It was at six dark forty on the 13th October 2020 that there was a great disturbance in the Twittersphere, as if millions of voices suddenly cried out in pissy consternation and were, unfortunately, not suddenly silenced. Then it was that Apple announced they would start shipping phones without power adapters and earbuds.
This was for the environment, they said. Electronic waste – e-waste to the kids – is a massive problem. Greenpeace reckons we generate about 50 million metric tons every year, much of it shipped overseas where child workers scavenge our scraps and breathe in whatever toxic shit gets released. The UN reckons we’ll more than double this by 2050, chucking out 110 million tons every year as we chase the latest phones, tablets and electronic lemon zesters, and replace rather than repair whatever broken stuff we’ve already got.
In its PR flim-flammery, Apple said there are 700 million Lightning earbuds and 2 billion of their power adaptors knocking about the place, with God-knows how many third-party and pre-Lightning alternatives still in use. That should be enough to go round. Removing them from iPhone boxes will save their materials and allow for smaller, lighter packaging to reduce emissions from planes, boats and trucks; they reckon they’ll be able to pack up to 70% more products on their shipping pallets. With these efforts they expect to reduce carbon emissions by 2 million metric tons every year – equal to removing 450,000 cars from the road.
Cynicism kicked in pretty quickly about Apple caring less about the environment than cutting costs, upping profits and steering people towards their obscenely expensive wireless earphones and freshly announced wireless chargers. We’re all for a bit of cynicism here, always on the lookout for a bit of corporate greenwashing, and certainly it seems unlikely Apple will weep over the materials, shipping and emissions they get through every time someone chokes up £250 for a pair of AirPods.
But what’s more interesting to me, as both a cynical bastard and insufferable do-gooder, was that most complaints were about Apple stiffing them on chargers and earphones, with threats to boycott in favour of manufacturers still dishing them out. It seemed less about greenwashing and profiteering, and more about how deeply in denial we remain. We fret about the environment and set our bottom lips a-tremblin’ when David Attenborough shows us a mucky bit of sea, but here again we bristle at the slightest inconvenience, the slightest change to our very comfortable lives. Instead of reducing our own carbon emissions and campaigning for the systemic change we need, we’re pissing about with straws and cotton buds, still chugging meat and dairy, still pouring petrol into our cars, still powering our homes with dirty-bad coal, still burning jet fuel to fly from Cirencester to East Cirencester. This is how climate breakdown will happen. This is how we’ll sleepwalk to oblivion.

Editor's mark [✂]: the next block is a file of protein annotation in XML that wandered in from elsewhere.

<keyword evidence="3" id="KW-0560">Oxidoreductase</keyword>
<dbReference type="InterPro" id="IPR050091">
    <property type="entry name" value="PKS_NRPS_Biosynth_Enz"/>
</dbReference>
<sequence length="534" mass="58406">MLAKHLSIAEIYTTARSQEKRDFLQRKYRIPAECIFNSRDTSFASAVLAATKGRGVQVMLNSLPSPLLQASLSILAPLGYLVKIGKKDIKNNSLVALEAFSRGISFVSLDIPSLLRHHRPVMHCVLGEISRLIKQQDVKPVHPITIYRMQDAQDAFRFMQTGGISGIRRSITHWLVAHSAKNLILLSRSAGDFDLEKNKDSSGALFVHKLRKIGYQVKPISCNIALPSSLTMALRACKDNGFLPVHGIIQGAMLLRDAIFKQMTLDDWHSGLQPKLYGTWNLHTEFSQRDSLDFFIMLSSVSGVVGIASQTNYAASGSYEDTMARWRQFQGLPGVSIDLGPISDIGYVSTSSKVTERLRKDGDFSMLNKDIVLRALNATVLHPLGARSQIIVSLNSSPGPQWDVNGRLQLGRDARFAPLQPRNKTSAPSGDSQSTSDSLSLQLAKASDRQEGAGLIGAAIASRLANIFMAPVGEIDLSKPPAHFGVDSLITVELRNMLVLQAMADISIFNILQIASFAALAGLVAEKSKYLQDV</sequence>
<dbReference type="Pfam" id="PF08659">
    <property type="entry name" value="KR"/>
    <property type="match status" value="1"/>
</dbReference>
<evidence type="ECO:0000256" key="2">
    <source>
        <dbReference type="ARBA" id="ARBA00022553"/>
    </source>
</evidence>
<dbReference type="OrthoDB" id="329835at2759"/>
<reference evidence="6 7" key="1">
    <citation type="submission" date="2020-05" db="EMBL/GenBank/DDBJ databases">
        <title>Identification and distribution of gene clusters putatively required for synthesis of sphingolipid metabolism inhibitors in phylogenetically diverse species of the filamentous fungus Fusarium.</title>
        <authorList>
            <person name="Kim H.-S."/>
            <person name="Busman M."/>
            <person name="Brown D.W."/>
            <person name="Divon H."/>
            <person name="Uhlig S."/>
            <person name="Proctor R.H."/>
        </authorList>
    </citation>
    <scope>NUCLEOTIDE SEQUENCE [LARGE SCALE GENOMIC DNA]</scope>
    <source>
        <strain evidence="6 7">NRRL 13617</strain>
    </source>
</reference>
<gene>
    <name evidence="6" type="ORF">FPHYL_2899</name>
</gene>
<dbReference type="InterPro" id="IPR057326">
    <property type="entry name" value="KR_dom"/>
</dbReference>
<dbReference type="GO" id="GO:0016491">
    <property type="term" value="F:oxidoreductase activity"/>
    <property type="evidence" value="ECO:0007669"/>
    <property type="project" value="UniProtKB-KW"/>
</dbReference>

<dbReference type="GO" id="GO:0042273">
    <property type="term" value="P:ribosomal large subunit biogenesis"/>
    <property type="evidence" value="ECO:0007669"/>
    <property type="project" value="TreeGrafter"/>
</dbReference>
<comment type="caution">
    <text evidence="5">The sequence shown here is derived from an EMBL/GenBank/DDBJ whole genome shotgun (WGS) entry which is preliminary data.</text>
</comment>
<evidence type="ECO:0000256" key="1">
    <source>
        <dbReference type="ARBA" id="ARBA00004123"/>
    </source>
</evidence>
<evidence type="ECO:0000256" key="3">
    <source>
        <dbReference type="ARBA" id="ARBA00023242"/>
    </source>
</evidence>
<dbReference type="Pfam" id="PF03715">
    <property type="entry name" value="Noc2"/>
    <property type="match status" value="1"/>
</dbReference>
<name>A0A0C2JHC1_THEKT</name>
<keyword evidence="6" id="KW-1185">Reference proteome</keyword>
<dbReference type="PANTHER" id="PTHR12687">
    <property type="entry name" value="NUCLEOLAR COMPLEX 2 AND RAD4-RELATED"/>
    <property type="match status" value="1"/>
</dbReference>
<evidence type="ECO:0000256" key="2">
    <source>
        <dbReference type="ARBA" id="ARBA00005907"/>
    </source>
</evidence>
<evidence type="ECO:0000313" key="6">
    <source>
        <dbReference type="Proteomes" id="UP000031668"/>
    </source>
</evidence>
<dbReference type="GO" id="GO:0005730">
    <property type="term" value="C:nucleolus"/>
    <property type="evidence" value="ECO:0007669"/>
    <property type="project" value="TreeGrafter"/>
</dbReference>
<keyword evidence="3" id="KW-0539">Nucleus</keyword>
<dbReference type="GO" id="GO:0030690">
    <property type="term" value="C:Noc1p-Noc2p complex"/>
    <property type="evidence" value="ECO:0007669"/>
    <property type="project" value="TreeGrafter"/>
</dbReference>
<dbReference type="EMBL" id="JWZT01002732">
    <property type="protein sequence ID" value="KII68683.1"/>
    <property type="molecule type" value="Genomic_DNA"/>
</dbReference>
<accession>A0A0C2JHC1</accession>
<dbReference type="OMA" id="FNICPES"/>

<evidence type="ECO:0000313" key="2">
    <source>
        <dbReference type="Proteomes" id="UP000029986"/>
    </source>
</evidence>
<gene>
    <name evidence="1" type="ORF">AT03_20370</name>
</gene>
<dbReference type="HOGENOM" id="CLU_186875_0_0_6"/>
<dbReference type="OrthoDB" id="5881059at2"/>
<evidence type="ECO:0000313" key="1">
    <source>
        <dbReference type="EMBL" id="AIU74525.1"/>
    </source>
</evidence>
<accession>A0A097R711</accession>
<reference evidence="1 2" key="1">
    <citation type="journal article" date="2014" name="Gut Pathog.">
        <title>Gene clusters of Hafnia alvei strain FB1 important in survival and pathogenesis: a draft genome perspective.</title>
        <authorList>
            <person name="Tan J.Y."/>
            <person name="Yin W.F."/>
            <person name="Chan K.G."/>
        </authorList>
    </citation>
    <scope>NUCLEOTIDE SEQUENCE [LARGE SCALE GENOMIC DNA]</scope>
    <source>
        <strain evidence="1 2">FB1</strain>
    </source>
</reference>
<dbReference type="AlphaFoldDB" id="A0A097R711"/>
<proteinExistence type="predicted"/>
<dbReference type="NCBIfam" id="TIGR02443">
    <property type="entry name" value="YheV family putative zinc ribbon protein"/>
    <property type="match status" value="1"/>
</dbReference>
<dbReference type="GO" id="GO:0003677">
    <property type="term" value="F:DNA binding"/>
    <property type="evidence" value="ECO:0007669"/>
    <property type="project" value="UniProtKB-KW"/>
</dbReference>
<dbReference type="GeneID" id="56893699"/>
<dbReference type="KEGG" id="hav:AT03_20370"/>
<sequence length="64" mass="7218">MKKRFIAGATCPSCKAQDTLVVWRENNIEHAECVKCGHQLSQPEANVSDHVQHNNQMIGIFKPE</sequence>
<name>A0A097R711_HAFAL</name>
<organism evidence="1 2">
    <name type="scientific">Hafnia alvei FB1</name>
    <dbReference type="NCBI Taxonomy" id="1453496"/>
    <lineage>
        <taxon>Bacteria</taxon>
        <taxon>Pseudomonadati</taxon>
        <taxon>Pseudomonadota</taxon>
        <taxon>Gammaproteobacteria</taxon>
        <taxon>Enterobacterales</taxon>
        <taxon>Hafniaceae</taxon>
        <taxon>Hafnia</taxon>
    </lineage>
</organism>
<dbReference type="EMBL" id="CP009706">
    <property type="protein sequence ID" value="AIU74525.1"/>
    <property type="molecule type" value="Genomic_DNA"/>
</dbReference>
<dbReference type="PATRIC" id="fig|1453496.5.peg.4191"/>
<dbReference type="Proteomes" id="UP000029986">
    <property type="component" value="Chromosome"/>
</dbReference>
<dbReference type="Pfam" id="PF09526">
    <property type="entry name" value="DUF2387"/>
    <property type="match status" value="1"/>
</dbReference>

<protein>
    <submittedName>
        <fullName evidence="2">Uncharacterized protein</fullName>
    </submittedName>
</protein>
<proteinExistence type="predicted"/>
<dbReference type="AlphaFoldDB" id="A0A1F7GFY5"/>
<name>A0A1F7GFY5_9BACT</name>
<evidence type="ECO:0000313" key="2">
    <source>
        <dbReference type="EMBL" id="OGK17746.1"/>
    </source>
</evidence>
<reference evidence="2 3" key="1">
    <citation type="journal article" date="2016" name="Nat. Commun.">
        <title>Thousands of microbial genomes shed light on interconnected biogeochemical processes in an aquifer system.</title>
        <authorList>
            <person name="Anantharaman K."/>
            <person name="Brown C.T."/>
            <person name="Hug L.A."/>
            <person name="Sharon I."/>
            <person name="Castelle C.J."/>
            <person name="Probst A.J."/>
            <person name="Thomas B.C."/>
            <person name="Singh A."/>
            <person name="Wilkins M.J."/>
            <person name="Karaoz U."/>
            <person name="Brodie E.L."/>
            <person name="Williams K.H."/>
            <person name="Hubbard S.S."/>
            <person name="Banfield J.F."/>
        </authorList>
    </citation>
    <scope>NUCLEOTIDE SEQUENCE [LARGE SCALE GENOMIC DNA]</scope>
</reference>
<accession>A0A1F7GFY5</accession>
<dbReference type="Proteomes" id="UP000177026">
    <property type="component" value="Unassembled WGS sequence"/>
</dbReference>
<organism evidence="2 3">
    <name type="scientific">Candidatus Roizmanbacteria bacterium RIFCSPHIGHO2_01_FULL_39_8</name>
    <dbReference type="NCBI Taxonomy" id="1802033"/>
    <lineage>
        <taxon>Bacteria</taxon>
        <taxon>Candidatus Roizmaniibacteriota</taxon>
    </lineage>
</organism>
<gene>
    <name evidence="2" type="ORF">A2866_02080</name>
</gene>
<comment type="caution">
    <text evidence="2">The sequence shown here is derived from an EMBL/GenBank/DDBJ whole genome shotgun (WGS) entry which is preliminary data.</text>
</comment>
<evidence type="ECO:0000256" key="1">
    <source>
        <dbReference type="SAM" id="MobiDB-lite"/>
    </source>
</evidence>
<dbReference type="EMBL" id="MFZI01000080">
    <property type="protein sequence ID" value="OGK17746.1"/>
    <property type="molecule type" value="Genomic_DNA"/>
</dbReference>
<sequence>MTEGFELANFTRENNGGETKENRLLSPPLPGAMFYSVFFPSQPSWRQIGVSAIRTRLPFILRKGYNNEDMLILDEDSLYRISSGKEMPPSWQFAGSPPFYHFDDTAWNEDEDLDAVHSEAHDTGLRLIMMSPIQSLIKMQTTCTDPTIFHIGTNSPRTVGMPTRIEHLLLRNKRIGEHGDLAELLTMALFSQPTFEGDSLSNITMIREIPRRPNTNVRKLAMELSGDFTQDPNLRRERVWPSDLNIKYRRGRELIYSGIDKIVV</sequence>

If we’re going to avert disaster we need to move beyond token gestures, beyond individual changes, beyond Butterflies, certainly beyond congratulating ourselves for our bamboo straws. We need to stop mitigating carbon-spewing industries, and instead have industries change how they operate. Even if it’s greenwashing, even if it’s cynical, even if it’s profiteering, Apple’s still actually doing something. They’re already carbon neutral in their corporate operations. Their offices, stores and data centres are powered by renewable energy. They’re reducing packaging, recycling rare earth elements, beginning to use recycled aluminium enclosures for their laptops and aiming for circular supply chains. And I don’t mean to lick Apple’s dick here: They encourage endless upgrade cycles with incremental improvements, and their partners are just short of sweatshop shitshows. But imagine if every company did things on this scale, if every company reduced waste on this scale, reduced emissions on this scale, aimed for net zero with the urgency this crisis demands. Imagine if we stopped moaning about it if they did.
We will be inconvenienced by the transition to a low-carbon economy. We need to get over it. Reusing headphones and chargers is the teeniest, tiniest, tippiest-toppiest tip of the iceberg. And still, whatever changes are coming, whatever compromises we have to make, whatever inconveniences we have to adjust to, will be nothing against the alternative inconveniences of climate breakdown, the collapse of the species, and the unbearable smugness of Kevin Costner telling us he told us so. If only to avoid the latter disaster we should take the ass-paddling Apple’s giving us and ready our cheeks for others to join them.
Photo credit: The Zero